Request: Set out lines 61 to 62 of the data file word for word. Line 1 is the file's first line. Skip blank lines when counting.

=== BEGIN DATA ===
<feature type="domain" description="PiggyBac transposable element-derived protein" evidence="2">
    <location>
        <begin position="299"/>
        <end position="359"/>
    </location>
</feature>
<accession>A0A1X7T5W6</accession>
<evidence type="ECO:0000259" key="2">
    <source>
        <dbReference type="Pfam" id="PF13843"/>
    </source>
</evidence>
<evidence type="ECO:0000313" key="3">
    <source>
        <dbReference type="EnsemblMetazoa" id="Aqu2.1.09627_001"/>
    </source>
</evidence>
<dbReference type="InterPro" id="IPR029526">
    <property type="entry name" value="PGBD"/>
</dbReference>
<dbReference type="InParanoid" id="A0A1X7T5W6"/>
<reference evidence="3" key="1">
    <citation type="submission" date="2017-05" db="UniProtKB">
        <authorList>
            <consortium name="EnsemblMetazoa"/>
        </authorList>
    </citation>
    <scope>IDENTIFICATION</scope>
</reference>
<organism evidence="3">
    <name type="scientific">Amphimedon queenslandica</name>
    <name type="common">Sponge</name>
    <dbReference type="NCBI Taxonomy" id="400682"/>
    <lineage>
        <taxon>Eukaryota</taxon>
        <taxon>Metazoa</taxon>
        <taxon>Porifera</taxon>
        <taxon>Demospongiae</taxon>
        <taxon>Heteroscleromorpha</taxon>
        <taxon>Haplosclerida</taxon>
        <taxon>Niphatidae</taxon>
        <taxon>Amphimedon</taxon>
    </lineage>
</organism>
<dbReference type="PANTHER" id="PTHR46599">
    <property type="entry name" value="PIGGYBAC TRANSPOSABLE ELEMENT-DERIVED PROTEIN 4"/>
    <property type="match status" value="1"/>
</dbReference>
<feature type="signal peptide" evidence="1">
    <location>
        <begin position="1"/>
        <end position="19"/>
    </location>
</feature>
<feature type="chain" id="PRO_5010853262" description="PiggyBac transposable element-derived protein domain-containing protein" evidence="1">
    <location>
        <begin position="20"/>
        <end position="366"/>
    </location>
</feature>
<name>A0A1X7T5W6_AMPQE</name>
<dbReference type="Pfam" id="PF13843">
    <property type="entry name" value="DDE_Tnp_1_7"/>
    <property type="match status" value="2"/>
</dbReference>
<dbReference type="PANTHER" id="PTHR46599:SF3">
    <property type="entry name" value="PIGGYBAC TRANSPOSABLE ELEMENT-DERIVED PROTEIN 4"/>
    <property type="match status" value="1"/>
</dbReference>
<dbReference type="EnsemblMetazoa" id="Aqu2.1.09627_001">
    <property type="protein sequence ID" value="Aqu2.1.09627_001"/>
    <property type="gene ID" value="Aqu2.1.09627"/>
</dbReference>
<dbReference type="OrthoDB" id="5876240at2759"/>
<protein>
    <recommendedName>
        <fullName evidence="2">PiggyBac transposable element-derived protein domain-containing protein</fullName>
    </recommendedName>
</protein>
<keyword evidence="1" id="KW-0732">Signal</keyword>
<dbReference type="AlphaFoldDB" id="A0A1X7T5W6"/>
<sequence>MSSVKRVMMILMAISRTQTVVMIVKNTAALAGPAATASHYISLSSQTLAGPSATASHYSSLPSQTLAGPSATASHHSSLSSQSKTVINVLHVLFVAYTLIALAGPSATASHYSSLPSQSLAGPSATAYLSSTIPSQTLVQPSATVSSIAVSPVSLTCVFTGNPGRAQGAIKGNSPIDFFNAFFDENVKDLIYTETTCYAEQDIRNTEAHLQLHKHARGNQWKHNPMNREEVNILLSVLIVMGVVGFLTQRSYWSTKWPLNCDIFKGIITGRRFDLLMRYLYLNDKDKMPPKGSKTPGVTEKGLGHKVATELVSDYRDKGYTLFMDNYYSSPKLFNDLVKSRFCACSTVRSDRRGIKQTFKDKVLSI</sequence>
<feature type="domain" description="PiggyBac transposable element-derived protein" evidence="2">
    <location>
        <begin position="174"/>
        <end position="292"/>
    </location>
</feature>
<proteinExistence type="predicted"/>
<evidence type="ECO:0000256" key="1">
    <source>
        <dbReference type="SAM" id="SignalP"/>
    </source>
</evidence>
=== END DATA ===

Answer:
<name>A0A1X7T5W6_AMPQE</name>
<dbReference type="Pfam" id="PF13843">